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As special session approaches, Florida lawmakers have no specific language to chew on

Florida’s Capitol resembled pre-pandemic days this week, but vaccines and mask mandates are very much on the agenda in the coming special session.
Published: Nov. 2, 2021 at 6:19 PM EDT
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TALLAHASSEE, Fla. (CNS) - The special session of the Florida Legislature called by Gov. Ron DeSantis is less than two weeks away.

It was called to deal with mask policies, vaccine requirements and other COVID-related issues, but as of Tuesday, there was still no specific language for lawmakers to chew on.

With lobbyists in the hallways, Florida’s Capitol resembled pre-pandemic days this week, but vaccines and mask mandates are very much on the agenda in the coming special session.

“To add protections for people in the state of Florida,” said Gov. Ron DeSantis when he announced the session in late October.

The governor has said businesses mandating vaccines should lose COVID protections passed last year.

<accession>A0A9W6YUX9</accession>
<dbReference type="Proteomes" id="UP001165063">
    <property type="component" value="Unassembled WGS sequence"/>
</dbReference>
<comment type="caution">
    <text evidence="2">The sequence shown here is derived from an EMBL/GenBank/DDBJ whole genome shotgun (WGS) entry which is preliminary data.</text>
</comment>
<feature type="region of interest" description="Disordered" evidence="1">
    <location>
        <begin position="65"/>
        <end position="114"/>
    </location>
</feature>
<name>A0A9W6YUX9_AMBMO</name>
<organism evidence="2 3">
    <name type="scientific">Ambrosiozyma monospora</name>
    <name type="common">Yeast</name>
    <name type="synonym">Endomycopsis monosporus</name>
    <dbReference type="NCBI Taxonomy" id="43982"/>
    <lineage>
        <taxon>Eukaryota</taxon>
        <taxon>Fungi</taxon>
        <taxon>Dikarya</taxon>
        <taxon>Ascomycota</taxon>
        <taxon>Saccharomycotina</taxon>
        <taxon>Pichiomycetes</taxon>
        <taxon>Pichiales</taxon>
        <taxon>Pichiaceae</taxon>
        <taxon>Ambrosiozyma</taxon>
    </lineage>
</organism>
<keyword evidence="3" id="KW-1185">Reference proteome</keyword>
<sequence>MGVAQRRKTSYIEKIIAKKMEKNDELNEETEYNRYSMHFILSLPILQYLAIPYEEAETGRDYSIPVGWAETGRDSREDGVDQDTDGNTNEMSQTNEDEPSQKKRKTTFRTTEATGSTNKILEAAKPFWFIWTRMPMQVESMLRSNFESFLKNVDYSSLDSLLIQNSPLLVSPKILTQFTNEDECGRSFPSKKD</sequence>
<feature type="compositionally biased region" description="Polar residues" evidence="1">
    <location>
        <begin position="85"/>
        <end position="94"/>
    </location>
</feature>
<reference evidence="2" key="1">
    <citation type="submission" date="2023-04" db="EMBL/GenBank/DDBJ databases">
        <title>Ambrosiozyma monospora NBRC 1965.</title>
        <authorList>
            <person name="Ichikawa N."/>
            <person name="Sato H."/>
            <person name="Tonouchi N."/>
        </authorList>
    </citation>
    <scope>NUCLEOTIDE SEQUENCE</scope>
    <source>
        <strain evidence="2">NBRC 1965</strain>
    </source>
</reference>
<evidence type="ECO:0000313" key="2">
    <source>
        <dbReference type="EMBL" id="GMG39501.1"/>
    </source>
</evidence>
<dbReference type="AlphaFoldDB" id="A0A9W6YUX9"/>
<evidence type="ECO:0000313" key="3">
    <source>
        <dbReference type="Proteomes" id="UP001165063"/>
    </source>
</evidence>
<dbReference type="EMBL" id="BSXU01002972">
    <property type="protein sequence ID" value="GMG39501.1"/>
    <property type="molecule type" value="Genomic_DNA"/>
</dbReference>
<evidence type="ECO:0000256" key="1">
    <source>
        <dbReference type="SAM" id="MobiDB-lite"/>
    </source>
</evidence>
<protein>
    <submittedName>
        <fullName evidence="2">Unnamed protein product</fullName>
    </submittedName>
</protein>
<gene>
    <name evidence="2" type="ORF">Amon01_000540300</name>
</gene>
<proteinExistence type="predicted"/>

Republican Senator Jeff Brandes passed those protections and doesn’t see them changing.

“I don’t plan to support anything that would remove the COVID protects for business, period,” said Brandes.

“We’re gonna see where we land on that as we get ready to launch a special session,” said State Senator Travis Hutson. “I would say it’s in the discussions between the House the Senate and the Governor.”

Hutson, who represents Palm Coast, told us specific bills will be out soon.

“Friday, Saturday. We’ll probably launch some bills then,” said Hutson.

Among the legislation likely to be introduced is a plan for the state to create its own workplace safety agency, replacing the federal agency OSHA, which is about to issue vaccine mandates.

Democratic Senator Audrey Gibson argues businesses should be left alone.

“Those businesses in those communities should be able to exercise their freedom based on the conditions that they know are happening,” said Gibson.

Florida Agriculture Commissioner and gubernatorial hopeful Nikki Fried blasted the call for a session.

“And I do hope that this Legislature steps up to the plate, does what right for the people of our state and pulls back the request for the governor,” said Fried.

Brandes and other GOP lawmakers told us they believe the governor will come away with a legislative win, even if it’s not everything he wants.

The dilemma is that GOP lawmakers are pro-business at almost every turn, so they have a small needle to thread to make the results acceptable to their base, businesses and parents alike.

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